HealingWiell.com Current ileostomy takedown forum
http://www.healingwell.com/community/default.aspx?f=33&m=2404983

HealingWiell.com Another current ileostomy takedown forum
http://www.healingwell.com/community/default.aspx?f=33&m=2386586

HealingWiell.com One day into ileostomy takedown. Forum
http://www.healingwell.com/community/default.aspx?f=33&m=2405464

Report post

Papa,

Thanks for your response. Like Ashchem, I too am curious to know more about your experience, and what made it miserable for you, because quite honestly, I'm questioning whether keeping my ostomy might just be a good idea... hence my concern. I'd appreciate it if you could share a bit of your experience.

Bruce

Report post

An eiliostomy is tied into the small bowel and therfore only has liquid and not stool. So you will be going to the bathroom very often as you won't be able to hold it very long. I wanted to have mine reversed but the Dr. said if I carried a pot around he would do it but he suggested against it. I have had 5 operations and almost died in 3 of them due to the bowel not lasting and getting septis (poisoning). So i'am down to the small intesting with no more large left.. This all started with heavy doses of prednisone dut to that I have Myasthenia Gravis and this is the only drug that will help it but the doses were for too long and it ate up my large intestine and every time I had the colostomy's reversed they would last about 3-4 weeks and burst as the bowel didn't have any streingth. So I have to live with the eiliostomy for the remainder of my life..Hope this helps out with your decision.. Have a good night Papa in Florida

Report post

Thanks for the links, ThreeStone. Wish you feel better with whatever decision you'll make.

Report post

I talked to my wound care nurse about this. She said it's something to really think about as you will be sore and have to use meds as it never gets a break. Been told the bathroom 10 to 12 times a day if not more. That means every 13/4 to 2 hrs a day. I chose not to have mine reversed. My life would be spent in a bathroom....also this is a major surgery...check it out 1st, if your not sure don't rush it.

Report post

ThreeStone,

Can you give yourself the time you need to make this decision or do you need to decide right away. I work acute care and have seen many patients go through reversal - the loop stomas are quite easy to reverse - that is why a surgeon will use that technique for a temporary stoma. However, I don't follow these patients for the long term so honestly don't know how they do. Please keep us informed of your decision and if you decide on the reversal I would love to know how you are doing.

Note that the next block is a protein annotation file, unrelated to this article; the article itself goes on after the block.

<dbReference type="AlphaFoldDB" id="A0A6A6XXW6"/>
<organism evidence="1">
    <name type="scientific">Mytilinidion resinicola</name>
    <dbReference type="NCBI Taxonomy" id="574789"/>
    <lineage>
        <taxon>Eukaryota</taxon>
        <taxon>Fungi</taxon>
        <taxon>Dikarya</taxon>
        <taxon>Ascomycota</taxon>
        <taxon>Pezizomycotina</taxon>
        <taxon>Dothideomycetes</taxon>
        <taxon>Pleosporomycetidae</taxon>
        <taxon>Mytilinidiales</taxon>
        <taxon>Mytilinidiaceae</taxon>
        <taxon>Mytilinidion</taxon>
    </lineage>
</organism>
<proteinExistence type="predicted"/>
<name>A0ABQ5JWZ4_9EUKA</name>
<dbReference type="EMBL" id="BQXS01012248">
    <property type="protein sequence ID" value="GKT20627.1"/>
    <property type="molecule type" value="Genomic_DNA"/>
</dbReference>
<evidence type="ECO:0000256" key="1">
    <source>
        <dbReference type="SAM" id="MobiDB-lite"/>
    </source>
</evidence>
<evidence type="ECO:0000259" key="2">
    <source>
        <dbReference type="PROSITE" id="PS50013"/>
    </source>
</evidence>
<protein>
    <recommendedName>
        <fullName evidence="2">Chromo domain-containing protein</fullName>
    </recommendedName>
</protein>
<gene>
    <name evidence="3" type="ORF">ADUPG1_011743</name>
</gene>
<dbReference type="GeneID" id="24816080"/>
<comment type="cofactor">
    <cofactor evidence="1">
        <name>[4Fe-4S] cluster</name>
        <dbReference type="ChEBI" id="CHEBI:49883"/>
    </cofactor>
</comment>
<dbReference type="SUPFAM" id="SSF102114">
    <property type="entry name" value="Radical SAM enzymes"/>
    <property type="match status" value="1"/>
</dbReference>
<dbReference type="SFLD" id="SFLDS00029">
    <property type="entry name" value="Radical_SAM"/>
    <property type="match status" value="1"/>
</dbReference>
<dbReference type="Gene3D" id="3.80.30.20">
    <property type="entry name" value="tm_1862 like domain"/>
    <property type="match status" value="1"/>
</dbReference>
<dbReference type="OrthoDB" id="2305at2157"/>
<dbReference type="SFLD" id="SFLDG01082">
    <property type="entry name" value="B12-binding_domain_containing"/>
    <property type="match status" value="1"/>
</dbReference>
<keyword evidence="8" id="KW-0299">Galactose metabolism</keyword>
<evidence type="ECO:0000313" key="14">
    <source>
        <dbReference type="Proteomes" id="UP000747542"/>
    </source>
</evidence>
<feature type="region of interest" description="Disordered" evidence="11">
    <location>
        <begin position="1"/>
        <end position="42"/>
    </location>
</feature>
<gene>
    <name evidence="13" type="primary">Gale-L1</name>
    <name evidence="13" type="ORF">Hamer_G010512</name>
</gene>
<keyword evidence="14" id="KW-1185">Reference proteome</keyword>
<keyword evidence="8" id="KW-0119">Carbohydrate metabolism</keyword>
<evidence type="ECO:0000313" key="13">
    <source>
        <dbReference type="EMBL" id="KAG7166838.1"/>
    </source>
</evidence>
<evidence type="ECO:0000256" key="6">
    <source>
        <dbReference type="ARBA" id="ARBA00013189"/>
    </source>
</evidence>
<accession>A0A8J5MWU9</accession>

Will be thinking of you as you ponder this!!
Joanna

Report post

Trecia,

It's reports like what you heard from your WOCN that make me cautious. There are enough of these to warrant concern and not as many of the more positive outcomes discussed in medical forums and other places I've looked on-line as I would like to see! However, my wife came up with a wise thought: Most likely, the people that are still experiencing difficulties with their take-downs are the ones with more interest and investment in participating in the forums, while those whose take-downs were more successful would probably participate significantly less. This could skew the impression we get, making it seem as though there are fewer success stories than there are in reality.

I have a call in to my doctor (his office promised he'd call back Monday) to see about getting more accurate statistics on this. I'll let you know what I find out.

Bruce

Report post

Joanna,

Waiting is one of the options I've seriously considered, to gain a little more of the weight I've lost and to get stronger in general, but mainly to be able to sort out the reality of the statistics on how long it takes to feel comfortable moving about in the world after the take-down. Unfortunately there are a number of reasons to get it done now: simple inertia; getting as many of the difficult medical issues delt with within the same emotional time frame; and I have a medical leave of absence now which may not be as east to get another in a year or so. Circumstances make this seem like a much more convenient time to get it done... if indeed I can feel assured that it's the right thing for me to do. I'm very much looking forward to speaking with my surgeon tomorrow.